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updated 5/27/2004 2:49:21 PM ET 2004-05-27T18:49:21

A Minneapolis-based telephone company has settled claims by 10 states, including Montana, that alleged the company's telemarketers misled consumers.

Under the settlement, New Access Communications LLC, will make more than $2 million in payments to consumers and the states.

This will include $750,000 in penalties and payments to the states, and at least $250,000 paid to a trust fund to pay consumers hurt by the company.

In a written statement, the company called the settlement "amicable."

"New Access is pleased to put this matter behind it, so that it can focus on its core business of serving its customers in Minnesota and elsewhere," the statement said.

It was not immediately clear how much money each of the states would receive.

Consumers who have complained or who file a complaint within 90 days can request either a $50 payment or have a retired judge appointed to the case determine the amount of their claim.

The company also must give billing credits to former customers, which has been valued at over $1 million.

At one time Gov. Tim Pawlenty was one of three directors and an investor in New Access' parent company, NewTel Holdings. Pawlenty has said he had no oversight over New Access and didn't know about complaints against the company.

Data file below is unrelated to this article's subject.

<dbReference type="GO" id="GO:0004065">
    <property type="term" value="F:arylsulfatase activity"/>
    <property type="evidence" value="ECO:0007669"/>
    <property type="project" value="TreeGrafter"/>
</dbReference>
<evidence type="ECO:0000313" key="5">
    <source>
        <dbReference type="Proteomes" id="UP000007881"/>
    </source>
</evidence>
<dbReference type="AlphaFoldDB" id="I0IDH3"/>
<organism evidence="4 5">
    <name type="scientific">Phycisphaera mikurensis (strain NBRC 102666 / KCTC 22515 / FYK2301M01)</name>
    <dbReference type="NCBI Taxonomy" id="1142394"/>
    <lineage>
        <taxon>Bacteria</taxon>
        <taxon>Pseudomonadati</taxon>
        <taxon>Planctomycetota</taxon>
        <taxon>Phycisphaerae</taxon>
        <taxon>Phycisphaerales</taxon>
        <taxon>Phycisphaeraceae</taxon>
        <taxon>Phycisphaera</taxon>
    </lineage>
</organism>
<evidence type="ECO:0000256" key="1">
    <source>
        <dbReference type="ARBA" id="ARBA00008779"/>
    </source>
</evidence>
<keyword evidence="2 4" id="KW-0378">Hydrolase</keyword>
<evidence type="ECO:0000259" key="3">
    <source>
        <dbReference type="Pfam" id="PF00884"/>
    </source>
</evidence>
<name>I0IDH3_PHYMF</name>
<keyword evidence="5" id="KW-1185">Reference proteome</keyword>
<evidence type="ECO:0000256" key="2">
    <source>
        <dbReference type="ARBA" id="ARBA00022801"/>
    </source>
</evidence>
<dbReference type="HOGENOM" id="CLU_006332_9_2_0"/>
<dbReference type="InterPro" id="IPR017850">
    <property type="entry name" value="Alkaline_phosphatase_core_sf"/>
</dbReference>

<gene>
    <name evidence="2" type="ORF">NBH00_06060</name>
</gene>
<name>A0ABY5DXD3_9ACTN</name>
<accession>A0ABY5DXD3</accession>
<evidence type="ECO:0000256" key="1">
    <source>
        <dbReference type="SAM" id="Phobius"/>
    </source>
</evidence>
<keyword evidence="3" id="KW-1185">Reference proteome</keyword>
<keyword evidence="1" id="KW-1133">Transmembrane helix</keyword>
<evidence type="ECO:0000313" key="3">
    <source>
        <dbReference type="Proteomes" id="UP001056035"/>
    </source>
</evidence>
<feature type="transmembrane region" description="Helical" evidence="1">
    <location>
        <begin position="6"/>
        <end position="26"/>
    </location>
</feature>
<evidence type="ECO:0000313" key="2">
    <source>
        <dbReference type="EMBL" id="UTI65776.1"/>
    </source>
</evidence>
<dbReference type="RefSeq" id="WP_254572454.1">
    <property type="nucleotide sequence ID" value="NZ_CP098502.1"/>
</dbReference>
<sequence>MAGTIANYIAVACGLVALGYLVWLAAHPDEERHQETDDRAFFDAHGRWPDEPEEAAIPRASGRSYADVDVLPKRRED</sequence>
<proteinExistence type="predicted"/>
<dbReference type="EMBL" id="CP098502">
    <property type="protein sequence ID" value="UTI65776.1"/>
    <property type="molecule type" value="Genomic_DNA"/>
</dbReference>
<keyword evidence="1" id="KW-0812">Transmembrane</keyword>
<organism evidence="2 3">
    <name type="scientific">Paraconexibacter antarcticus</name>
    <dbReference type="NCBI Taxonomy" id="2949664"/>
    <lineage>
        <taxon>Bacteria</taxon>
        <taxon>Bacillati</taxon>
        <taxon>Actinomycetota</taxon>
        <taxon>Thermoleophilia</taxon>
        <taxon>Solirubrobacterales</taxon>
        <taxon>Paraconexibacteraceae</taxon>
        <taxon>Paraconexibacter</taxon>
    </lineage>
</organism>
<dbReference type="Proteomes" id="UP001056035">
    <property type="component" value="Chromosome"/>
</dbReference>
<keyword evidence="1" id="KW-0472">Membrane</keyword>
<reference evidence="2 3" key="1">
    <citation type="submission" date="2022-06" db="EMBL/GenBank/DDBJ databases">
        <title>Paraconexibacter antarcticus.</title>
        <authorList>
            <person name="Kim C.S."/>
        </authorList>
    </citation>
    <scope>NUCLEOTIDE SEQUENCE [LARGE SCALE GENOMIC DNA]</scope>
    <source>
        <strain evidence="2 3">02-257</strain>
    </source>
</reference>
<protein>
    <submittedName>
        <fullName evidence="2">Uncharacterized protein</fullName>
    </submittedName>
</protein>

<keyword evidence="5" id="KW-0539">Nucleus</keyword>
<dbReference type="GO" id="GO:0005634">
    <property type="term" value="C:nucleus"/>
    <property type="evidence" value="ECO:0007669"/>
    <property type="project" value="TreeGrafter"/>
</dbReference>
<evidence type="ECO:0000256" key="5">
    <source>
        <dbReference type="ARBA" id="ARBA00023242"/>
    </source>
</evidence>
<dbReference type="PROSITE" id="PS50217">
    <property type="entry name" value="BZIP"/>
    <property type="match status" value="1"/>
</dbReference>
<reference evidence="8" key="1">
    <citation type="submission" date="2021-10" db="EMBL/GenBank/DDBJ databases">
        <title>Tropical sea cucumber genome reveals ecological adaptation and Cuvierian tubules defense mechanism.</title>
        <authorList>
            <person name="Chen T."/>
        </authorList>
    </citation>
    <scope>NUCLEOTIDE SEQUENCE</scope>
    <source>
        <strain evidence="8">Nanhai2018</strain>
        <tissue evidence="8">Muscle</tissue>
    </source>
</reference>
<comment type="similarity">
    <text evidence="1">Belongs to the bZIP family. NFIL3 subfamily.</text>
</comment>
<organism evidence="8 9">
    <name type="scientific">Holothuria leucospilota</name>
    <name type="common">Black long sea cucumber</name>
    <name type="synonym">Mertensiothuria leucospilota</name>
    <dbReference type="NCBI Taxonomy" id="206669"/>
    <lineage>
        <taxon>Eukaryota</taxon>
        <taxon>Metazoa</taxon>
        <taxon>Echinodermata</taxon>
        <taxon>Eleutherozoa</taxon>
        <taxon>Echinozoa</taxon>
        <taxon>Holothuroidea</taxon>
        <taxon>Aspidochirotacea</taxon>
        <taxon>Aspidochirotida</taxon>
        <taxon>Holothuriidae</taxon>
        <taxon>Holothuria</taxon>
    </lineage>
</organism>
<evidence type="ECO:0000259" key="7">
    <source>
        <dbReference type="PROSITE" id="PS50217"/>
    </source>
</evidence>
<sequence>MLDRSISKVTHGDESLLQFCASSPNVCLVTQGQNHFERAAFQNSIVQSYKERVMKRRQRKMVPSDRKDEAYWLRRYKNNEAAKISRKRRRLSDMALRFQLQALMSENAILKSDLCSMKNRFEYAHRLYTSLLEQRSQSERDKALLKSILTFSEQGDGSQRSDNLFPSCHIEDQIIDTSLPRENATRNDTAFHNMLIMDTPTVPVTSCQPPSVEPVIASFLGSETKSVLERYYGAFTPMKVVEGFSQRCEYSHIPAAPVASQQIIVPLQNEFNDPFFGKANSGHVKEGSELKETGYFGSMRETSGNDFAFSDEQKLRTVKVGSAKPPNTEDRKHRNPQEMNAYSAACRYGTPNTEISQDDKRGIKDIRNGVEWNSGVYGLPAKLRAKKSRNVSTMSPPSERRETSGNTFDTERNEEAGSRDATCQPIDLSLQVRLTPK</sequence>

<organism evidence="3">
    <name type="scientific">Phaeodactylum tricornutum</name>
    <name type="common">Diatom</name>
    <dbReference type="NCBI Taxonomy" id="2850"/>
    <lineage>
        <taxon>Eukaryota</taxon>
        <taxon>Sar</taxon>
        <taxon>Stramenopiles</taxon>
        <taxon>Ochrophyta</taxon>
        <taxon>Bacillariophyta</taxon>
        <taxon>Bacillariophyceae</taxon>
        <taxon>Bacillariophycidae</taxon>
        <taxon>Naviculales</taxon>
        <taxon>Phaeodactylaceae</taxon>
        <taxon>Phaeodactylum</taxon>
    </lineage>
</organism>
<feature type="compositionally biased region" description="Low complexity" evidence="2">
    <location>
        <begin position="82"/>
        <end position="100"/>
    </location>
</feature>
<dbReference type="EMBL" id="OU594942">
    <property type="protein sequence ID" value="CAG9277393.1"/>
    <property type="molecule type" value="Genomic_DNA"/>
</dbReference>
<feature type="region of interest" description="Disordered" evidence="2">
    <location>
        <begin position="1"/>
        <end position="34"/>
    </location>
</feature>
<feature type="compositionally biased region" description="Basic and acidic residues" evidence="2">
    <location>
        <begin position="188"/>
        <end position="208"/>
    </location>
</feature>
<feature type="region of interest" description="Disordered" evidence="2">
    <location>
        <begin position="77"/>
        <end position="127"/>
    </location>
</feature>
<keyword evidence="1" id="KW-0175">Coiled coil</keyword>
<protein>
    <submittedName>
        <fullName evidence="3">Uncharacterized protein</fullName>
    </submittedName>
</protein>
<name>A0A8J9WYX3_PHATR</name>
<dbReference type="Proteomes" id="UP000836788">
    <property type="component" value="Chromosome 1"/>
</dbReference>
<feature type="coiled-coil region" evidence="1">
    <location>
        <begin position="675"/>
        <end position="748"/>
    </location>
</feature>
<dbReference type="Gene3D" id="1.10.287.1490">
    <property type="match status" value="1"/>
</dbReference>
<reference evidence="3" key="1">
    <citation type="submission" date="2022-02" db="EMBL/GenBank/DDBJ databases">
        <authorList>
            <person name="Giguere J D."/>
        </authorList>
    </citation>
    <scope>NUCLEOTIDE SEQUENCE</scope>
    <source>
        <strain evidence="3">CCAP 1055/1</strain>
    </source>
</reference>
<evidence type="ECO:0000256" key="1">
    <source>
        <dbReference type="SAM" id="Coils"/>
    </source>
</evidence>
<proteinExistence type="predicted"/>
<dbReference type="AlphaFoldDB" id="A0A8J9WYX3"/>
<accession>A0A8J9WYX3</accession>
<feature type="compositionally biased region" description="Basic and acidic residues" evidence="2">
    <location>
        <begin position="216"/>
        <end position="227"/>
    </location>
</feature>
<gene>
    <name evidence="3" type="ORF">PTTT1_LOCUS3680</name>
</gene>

Reports of Pawlenty's ties to New Access last year ignited political battles at the Capitol, especially after Pawlenty disclosed he was paid about $60,000 in attorney's fees while a legislator by his longtime friend and political confidant Elam Baer, the chairman of NewTel.

Regulators in other states also heard from consumers and Minnesota Attorney General Mike Hatch, a Democrat, led the multistate investigation into the company.

The nine other states involved in the investigation were: Colorado, Iowa, Michigan, Montana, Nebraska, North Dakota, Ohio, Texas and Wisconsin.

The states initiated the investigation after receiving complaints of so-called "slamming," in which the company had failed to disclose that "package prices" didn't include in-state long distance calls or other features and that New Access pretended to be calling from another phone company.

The settlement also includes a provision that New Access must tape record its telemarketing calls.

New Access said the settlement "should not be construed or used as admission of any fault, wrongdoing or liability for any purpose, and New Access specifically denies all allegations made by the state attorneys general.

"All parties entered into the settlement agreement to avoid the delay, uncertainty, inconvenience and expense of protracted litigation," the statement said.

New Access noted that it had already adopted many of the marketing controls called for by the settlement.

Copyright 2004 The Associated Press. All rights reserved. This material may not be published, broadcast, rewritten or redistributed.

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